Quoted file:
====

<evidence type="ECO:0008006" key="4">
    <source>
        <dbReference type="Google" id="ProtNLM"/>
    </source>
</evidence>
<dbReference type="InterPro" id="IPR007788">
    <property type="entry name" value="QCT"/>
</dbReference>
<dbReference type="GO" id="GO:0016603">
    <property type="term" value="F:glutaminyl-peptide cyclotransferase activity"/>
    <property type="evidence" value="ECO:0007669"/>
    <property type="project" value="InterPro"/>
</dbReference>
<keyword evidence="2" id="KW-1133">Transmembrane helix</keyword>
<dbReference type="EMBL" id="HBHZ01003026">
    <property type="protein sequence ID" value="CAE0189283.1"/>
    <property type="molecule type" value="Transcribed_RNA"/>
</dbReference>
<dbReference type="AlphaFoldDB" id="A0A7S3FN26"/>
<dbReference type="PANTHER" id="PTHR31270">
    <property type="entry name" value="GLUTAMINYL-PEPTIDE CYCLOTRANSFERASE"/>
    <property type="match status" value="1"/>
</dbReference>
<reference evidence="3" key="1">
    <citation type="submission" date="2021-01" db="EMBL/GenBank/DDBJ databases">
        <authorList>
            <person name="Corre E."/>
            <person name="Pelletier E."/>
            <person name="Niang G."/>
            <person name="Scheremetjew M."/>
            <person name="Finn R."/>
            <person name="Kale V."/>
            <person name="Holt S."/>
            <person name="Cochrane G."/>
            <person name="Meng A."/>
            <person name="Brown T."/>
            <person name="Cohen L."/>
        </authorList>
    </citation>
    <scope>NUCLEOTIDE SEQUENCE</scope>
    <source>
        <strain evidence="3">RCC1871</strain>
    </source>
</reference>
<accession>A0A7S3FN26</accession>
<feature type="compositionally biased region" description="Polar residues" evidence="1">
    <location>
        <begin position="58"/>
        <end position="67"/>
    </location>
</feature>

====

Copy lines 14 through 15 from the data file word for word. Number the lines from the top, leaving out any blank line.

<keyword evidence="2" id="KW-1133">Transmembrane helix</keyword>
<dbReference type="EMBL" id="HBHZ01003026">